The transition to Organic gardening....

Discussion in 'Organics' started by Chip Green, Jan 18, 2018.

    Chip Green

    Chip Green Well-Known Member

    Yeah, I used my tap water, we have really clean water in my area, the PPM is 180 or less, loaded with minerals, but there's no treatments(chlorine) of any sort....The PH is usually spot on 7....
    I also expected the PH to be acidic from the molasses, that's why I was curious about the reading of 8...
    I made another batch too, with a couple spoons of Espoma Garden Tone in it, also phd out at 8, so I poured just enough Fish hydrolosate in it to get it to below 7, the ppm was 850......I put that on a test plant which is a weirdo runt from my current small scale pheno hunt....Its been yellow since it popped up, WAY behind the others, so I figured why not find out what kind of beating it can handle....
    Last spring I popped some unknown beans, and I got one plant eventually I discovered has resistance to just about every sort of foolishness an inexperienced grower can cause! It was on life support on more than one occasion, but she survived, and was well worth the learning process...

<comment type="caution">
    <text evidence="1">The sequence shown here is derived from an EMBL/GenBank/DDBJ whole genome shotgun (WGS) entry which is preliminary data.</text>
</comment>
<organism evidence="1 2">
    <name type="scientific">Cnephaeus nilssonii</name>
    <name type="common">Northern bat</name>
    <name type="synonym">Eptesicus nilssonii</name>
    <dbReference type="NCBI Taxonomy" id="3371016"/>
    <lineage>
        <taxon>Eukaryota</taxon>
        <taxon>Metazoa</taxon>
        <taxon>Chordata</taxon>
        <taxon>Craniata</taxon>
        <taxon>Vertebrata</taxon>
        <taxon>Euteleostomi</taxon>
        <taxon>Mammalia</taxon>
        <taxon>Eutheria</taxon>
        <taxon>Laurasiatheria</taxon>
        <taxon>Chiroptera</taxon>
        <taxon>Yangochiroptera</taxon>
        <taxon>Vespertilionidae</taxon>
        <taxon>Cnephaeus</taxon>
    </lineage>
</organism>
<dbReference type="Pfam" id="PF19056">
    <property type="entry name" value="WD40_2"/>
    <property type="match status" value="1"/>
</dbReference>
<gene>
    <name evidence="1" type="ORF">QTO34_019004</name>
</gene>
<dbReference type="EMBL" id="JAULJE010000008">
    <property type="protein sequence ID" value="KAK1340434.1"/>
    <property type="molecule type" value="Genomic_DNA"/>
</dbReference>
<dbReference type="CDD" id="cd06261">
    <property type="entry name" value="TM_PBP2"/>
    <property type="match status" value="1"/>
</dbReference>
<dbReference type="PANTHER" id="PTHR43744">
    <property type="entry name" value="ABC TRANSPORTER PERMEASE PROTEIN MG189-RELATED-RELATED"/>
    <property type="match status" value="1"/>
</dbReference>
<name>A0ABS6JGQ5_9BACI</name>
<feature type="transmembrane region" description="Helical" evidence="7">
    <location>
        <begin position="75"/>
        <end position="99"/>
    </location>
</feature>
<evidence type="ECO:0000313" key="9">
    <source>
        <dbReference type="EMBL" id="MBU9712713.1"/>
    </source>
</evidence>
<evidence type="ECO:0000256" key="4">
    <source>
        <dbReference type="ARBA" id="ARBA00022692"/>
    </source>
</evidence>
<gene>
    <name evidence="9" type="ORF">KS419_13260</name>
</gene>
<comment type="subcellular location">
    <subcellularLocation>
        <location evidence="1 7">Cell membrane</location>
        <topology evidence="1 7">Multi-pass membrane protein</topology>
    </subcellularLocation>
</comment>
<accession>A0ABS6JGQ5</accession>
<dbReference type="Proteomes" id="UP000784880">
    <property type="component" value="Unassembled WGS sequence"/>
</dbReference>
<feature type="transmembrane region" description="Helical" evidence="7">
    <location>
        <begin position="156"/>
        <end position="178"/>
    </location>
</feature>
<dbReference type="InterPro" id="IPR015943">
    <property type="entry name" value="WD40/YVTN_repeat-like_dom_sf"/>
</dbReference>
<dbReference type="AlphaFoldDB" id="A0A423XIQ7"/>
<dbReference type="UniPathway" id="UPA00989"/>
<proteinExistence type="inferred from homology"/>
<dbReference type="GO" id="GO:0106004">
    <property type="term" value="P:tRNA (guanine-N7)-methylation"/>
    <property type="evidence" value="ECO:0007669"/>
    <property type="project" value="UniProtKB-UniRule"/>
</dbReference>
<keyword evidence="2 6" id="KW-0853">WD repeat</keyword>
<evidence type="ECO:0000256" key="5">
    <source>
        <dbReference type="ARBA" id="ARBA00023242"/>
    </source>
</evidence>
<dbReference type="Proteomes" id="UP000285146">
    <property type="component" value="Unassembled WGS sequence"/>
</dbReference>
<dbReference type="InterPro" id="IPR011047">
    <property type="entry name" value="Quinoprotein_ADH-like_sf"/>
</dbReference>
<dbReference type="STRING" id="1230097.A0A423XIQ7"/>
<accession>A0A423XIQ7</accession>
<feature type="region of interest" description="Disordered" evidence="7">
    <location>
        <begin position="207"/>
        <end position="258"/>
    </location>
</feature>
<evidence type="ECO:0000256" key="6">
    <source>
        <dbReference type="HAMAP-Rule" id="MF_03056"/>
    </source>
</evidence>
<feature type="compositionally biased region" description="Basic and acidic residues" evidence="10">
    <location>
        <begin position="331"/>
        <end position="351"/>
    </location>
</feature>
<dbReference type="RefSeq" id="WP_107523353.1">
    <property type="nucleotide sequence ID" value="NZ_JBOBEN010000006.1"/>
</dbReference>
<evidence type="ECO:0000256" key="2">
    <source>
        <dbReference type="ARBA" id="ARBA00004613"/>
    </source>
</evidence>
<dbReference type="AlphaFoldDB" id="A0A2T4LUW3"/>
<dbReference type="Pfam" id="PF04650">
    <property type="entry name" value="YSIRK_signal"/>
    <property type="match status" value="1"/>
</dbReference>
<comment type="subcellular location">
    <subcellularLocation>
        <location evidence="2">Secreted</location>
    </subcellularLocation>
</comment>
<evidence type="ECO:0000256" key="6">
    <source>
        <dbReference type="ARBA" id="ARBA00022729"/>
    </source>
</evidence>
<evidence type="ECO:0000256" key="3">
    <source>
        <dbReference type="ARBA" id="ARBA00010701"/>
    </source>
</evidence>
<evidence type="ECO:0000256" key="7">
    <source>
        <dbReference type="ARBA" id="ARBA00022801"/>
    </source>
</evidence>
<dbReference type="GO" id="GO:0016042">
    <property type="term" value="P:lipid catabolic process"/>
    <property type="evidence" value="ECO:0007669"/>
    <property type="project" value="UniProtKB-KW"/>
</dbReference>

I realize in the future, I wont rely so much on these meters, the soils will balance themselves, but for now I just like testing whatever I concoct...

    DonTesla Well-Known Member

    Learning always trumps a so called failure, and the ripple effect can last for ages.. so well worth it for sure..

    What about as it brewed longer t.. he ph didnt drop?

    And yes, soil is amazing.. get lots of humus and lots of life in there, and it can do more than you think!!
    Chip Green

    Chip Green Well-Known Member

    So spring has finally set in, the snow has melted away from my lawn. I have a question regarding starting a compost heap....

    I'm planning on raking up all of the dead grass, from my HUGE lawn for a starter pile, and with the hefty population of Whitetail Deer in my region, my lawn has maybe hundreds of little piles of deer excrement, and rabbit excrement....
    Any reason not to do this?
    SSGrower likes this.

    Bugeye Well-Known Member

    Go for it! Measure the core temp of the pile every now and then and start turning when it heats up. Done when temps drop and it smells earthy good.
    SSGrower likes this.

    SSGrower Well-Known Member

    Droppings less than a year old are greens, consider this when building the pile. Reason not to do it, potential pathogen propogation, mitigation, as bugeye said monitor temps.

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